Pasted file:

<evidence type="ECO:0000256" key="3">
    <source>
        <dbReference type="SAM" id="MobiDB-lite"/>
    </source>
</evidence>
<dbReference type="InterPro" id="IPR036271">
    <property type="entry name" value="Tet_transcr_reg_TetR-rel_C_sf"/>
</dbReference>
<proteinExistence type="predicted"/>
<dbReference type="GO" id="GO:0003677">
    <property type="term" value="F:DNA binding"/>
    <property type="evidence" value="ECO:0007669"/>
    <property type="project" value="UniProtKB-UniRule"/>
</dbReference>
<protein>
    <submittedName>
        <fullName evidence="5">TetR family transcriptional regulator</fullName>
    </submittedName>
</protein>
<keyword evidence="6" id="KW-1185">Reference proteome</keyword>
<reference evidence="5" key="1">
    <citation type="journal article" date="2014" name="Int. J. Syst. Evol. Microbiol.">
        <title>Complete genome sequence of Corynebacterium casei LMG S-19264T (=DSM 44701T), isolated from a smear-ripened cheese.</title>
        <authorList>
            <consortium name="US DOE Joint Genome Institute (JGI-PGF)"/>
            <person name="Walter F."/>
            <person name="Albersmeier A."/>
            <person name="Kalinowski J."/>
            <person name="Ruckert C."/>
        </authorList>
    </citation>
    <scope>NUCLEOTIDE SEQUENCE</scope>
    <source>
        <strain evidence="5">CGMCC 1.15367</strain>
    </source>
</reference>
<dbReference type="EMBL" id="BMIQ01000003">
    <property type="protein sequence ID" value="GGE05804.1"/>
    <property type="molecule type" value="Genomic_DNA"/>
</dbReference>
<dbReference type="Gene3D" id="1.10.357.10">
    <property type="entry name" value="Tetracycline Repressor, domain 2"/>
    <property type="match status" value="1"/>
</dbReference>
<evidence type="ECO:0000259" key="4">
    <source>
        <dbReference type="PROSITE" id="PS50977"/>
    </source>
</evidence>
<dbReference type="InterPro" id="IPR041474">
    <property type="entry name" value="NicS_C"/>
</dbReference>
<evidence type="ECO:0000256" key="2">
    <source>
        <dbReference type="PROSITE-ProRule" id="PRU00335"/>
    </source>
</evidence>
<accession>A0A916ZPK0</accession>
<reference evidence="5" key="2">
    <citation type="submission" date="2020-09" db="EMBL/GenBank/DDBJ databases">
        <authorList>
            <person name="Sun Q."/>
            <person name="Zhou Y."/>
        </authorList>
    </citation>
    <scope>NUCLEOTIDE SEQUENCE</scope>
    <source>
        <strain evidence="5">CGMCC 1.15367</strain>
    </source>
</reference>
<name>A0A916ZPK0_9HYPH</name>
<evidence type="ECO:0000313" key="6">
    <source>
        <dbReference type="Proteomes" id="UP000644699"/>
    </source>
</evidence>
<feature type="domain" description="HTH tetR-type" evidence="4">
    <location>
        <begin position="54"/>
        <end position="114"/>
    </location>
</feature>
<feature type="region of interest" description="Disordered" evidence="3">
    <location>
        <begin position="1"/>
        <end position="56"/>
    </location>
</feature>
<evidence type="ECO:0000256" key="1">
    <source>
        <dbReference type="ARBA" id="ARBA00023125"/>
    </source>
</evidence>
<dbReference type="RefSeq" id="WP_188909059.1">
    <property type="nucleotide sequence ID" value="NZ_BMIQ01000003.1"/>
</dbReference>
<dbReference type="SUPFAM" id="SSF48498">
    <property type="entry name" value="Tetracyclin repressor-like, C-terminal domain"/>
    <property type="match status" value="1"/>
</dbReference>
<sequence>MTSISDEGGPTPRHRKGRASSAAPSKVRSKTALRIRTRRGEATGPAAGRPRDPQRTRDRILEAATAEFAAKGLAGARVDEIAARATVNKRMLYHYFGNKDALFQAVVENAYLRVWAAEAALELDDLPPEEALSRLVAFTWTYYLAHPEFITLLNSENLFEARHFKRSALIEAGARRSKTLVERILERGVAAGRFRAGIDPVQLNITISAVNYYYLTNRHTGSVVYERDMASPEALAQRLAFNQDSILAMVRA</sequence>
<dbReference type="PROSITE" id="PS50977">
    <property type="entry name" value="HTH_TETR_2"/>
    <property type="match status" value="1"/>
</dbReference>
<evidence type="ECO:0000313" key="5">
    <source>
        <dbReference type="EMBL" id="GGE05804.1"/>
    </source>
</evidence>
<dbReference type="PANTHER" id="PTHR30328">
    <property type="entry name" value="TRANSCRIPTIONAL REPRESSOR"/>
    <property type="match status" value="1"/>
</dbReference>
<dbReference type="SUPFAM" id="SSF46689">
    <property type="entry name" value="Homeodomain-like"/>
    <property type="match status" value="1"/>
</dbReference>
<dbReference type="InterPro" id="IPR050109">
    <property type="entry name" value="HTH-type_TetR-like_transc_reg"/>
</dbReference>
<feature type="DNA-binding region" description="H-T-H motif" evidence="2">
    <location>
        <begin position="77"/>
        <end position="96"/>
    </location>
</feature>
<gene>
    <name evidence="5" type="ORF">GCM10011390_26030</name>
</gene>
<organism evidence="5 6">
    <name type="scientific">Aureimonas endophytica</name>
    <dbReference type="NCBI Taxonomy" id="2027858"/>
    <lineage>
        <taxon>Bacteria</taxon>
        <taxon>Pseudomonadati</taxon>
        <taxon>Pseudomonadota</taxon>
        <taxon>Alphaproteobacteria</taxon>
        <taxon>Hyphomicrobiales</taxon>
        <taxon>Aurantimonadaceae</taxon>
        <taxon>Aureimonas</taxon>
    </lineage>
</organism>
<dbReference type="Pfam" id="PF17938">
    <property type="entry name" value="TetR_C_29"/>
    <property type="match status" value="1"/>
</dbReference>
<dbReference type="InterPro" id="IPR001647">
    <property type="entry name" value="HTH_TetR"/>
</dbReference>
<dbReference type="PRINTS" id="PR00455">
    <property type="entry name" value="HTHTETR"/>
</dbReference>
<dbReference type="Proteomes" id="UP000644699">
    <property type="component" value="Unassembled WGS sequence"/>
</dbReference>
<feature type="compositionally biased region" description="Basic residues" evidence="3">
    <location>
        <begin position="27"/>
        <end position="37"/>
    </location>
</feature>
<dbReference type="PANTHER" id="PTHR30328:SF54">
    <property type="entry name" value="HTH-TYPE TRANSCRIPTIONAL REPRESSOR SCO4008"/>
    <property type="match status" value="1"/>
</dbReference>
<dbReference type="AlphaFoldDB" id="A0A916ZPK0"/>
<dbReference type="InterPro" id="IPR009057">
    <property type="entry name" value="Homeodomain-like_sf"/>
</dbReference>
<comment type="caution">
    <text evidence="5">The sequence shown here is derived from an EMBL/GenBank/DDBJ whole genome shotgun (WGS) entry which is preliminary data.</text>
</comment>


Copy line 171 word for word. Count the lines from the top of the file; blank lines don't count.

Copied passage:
<comment type="caution">